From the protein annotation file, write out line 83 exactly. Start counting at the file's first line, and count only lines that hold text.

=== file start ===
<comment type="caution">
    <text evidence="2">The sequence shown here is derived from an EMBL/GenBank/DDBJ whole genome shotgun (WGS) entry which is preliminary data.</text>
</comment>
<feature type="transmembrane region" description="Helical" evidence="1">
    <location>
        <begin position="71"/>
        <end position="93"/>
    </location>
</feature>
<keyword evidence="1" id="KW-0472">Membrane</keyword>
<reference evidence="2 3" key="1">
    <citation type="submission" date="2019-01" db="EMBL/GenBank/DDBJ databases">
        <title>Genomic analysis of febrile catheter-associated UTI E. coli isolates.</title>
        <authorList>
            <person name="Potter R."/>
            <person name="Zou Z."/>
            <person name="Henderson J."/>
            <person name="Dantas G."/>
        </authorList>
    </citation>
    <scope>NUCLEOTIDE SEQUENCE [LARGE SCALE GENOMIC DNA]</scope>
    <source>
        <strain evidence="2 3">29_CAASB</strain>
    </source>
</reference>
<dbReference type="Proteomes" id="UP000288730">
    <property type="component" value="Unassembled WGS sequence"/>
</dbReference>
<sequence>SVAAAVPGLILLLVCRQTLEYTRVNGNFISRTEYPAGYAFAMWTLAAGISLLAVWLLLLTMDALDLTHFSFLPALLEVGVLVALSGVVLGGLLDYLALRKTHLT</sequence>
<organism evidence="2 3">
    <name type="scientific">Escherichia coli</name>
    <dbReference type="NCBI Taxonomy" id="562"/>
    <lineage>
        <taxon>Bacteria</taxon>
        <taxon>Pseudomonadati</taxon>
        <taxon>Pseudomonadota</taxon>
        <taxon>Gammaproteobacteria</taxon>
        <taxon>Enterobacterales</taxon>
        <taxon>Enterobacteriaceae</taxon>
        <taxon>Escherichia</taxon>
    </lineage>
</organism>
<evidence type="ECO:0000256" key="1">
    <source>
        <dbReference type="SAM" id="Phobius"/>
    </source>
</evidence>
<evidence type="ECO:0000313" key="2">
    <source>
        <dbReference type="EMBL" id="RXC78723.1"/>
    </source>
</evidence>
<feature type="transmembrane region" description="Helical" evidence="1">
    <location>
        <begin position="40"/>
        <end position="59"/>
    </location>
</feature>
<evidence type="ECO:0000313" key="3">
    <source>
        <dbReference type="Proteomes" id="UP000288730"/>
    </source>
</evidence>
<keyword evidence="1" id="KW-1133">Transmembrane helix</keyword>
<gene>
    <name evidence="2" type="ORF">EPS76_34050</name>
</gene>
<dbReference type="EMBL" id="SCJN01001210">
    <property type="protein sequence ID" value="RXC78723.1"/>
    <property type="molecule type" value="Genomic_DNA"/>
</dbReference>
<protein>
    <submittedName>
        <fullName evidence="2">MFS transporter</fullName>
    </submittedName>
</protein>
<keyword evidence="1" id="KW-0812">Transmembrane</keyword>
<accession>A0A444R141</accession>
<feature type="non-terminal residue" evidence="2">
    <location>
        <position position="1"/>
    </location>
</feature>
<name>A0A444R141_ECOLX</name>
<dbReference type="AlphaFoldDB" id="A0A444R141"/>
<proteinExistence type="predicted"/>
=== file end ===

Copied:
</feature>